It’s so refreshing to meet people who act as if the only thing coming between them and their dreams is a plan.
Dmitry and Victoria Fedotov built a photography business serving some of the world’s wealthiest people by being clear about their goals and plans, by going the extra mile for their clients … and by shutting out the voices inside that say it can’t be done.
Read on for the short story, or click here to listen to my conversation with Dimitry.
Dmitry and Vika met while they were studying power station engineering. Dmitry's parents were poor, so when they gave him a Minolta digital camera he saw it as a way to make money while he studied. It was hard work for little money shooting pictures at Moscow night clubs, on the streets, and for a school project — a steep learning curve too. But it led to stints shooting celebs for a web agency, runway models for Moscow fashion week, and the likes of Putin and Medveyedev for ITAR-TASS. All this while studying and later working full time.
Then in 2008 Vika became pregnant and Dmitry's employer went bankrupt, and they faced a choice. Look for a new job or go with photography?
Dmitry didn’t like the photography he was doing. It didn’t pay well and there was “no art in it”. But he’d earned the equivalent of a hundred US dollars shooting a wedding for a friend, and he calculated that even at that rate shooting two weddings a week would earn them the same as a full time job in the power industry.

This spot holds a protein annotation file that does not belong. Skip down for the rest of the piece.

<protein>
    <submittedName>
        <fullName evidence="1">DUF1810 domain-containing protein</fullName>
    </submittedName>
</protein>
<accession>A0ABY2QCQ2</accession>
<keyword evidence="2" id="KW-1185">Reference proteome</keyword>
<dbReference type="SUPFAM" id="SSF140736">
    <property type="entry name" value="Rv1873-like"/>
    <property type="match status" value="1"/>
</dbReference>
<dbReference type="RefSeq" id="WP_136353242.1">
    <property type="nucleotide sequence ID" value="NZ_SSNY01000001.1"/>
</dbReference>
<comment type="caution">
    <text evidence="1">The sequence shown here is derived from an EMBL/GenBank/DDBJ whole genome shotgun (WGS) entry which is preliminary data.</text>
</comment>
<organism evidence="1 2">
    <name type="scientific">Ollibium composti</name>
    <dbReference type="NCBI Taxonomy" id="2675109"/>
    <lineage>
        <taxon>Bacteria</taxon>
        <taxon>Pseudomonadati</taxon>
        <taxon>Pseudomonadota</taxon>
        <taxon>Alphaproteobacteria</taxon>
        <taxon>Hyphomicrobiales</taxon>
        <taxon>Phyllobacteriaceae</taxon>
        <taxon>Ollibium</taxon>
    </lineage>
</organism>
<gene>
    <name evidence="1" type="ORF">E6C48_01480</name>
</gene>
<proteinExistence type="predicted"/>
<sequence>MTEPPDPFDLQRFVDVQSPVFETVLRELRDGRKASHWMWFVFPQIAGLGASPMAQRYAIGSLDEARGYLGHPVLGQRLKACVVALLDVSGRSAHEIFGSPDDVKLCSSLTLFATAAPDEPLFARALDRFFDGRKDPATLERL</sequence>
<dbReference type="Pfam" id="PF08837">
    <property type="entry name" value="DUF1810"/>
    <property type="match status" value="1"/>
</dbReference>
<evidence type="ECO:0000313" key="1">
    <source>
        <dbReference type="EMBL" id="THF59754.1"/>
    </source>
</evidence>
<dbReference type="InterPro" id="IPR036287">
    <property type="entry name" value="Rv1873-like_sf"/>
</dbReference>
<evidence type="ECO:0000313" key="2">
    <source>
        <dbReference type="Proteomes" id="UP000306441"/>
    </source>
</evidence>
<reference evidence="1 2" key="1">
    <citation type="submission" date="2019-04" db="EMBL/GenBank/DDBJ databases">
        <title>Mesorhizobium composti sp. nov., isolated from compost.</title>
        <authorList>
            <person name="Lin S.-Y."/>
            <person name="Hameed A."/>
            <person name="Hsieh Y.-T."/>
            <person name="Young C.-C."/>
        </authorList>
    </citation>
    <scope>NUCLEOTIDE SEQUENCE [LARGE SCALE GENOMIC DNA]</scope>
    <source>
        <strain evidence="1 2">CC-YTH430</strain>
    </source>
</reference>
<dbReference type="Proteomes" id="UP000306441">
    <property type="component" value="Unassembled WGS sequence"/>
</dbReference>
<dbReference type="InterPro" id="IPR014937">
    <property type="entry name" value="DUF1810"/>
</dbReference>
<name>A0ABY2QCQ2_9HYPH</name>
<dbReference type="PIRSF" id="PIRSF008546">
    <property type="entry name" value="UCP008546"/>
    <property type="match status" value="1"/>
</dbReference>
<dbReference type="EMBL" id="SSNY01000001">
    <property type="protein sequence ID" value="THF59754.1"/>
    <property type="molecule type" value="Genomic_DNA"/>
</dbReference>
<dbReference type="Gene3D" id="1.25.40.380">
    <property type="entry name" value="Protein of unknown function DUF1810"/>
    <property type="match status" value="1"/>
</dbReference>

So photography it was, and time to work on their business philosophy. Dmitry describes their work as “documentary” but not “photojournalism”. Photojournalism is about “who" and “where", but wedding photography also has to answer “why”.
They decided to begin by charging $1000 per wedding, and went looking for clients who understood what they were doing and why they were doing it.
Their clients may be "big people with big problems”, but the fact that the handbag is Hermès and the car a Maybach doesn’t change what Dmitry believes is the photographer’s primary job — to display not their wealth but the intimate relationship between the bride and groom. A great photo should be a window looking into the whole wedding day, and into that special relationship.
Sometimes it’s hard for outsiders to understand why a photo is beautiful, he says. Because it wasn’t shot for them, it was shot for the clients, who do understand.
With the same “nothing’s impossible” attitude that he and Vika bring to their business, Dmitry has written a wedding photography guide with support and photography by Joe Biussink, Marcus Bell, Jose Villa, Jeff Ascough, Yervant, Cristiano Ostinelli, Daniel Aguilar, Samo Rovan, Franck Boutonnet, David Beckstead, Emin Kuliyev and many more too numerous to mention. And we're pleased to say he's allowing our readers to download it for free.